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Powerful magnets were pulling him down from under the floor or so it seemed. That strained motion of shuffling feet and the high-pitched whistle of his shoulder-strapped oxygen tank triggered a barrage of flashbacks. As the elderly gentleman sat beside me on the store’s green park-styled bench, respectful nods were exchanged. I said, “Hello.” Surprised and with a heavy French accent, he returned “Err, hello. You are American?” Instantly, the clamor of cash registers, chattering customers, and buzzing light fixtures were transformed to mouse-like hush.


I watched his swollen and clubbed fingers notch down the level of oxygen flow from six to five. My eyes were laser locked on each one as they quivered in medicated misery. My stare was caught as the man's drooping gaze began to shift upwards. Then, billows of sulking gloom morphed into a smile and began to soothe my uneasy stare, as love can do. Though a stranger, conservative ways of decorum would not come between the unfolding of our chance encounter. Without refusal, the warmth of his widening eyes reeled me in. 


My left hand draped over his trembling right one instinctively. Immediately, its nerves ceased to flinch. Relief and gratitude poured over our skin. Aflame was a deep sense of understanding, a shared secret. I began asking about his condition and if someone else was accompanying him in the store. My attention and curiosity were welcomed; however, his reply first addressed the machine my eyes were fixated on. “Typically, I set the machine to four, sometimes five; when I walk, six.” Six was the maximum output—I knew. Although fatigued, he went on to express his wife’s love and flair for gardening. With a chuckle, he added, “Today, she lured me outside of the house to buy a new pair of work gloves. With the passion of Jeanne d’Arc, she insisted only I could choose the best pair for her and their garden.” I mirrored his tender laughter while noticing his wafer-thin legs and the swath of storied thin slacks that draped over them. My attention quickly tilted towards his coffee-colored eyes; beyond them, I saw my mother smile.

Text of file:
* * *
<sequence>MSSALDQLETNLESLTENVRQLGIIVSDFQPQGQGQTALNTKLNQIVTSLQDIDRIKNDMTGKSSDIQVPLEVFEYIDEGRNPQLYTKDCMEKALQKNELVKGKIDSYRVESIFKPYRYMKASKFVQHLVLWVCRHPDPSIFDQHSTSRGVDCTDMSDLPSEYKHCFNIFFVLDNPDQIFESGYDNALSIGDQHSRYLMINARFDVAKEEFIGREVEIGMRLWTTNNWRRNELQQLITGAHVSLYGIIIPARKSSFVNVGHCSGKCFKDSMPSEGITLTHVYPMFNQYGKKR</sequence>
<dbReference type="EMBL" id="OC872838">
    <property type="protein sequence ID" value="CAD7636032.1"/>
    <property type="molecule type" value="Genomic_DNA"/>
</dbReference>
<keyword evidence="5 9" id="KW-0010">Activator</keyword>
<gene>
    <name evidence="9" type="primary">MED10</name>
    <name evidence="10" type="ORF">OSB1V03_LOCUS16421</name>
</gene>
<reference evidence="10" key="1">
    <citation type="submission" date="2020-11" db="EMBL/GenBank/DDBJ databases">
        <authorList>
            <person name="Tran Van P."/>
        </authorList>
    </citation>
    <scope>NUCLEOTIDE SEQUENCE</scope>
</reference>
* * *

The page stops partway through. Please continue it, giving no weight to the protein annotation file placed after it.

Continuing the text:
He continued speaking about breath; how God sent him the portable-oxygen equipment just so he could go on shopping with Claudette, his wife. As he gave further precision about the evolution of his rare pulmonary disease, I surrendered to brimming emotions and confessed, “My mother had it too.” 


At that moment, after leaving their respective checkout stands, both of our French wives simultaneously joined us at the bench; Sandrine with a small bag of groceries and Claudette with her gardening gloves. Cordial introductions and pleasantries were shared before the man gave me his hand to help him rise; I followed. There, standing in a muted world, the four of us stood in harmony. An eternal second seemed to linger before he swiveled back and faced me and Sandrine. He uttered, “En France, on préfère « à bientôt » plutôt que « au revoir ». Alors, à bientôt Eric.” 


When the couple neared the exit, an emotional storm took over me. "Madame! Monsieur!",

I called out. Onlookers spun around and saw me running. Just before the sliding doors the two turned, and I halted. Stillness bridged our souls. My inner voice was clear, “This time, I am not too late.” I reached into my jacket’s right pocket and then brought his hands together, cradled. I placed a wrapped mint candy in them. “It’s my last one. I love these.” He chuckled, “So do I." With my “A bientôt, Edouard”, Claudette took his arm as Sandrine took mine.


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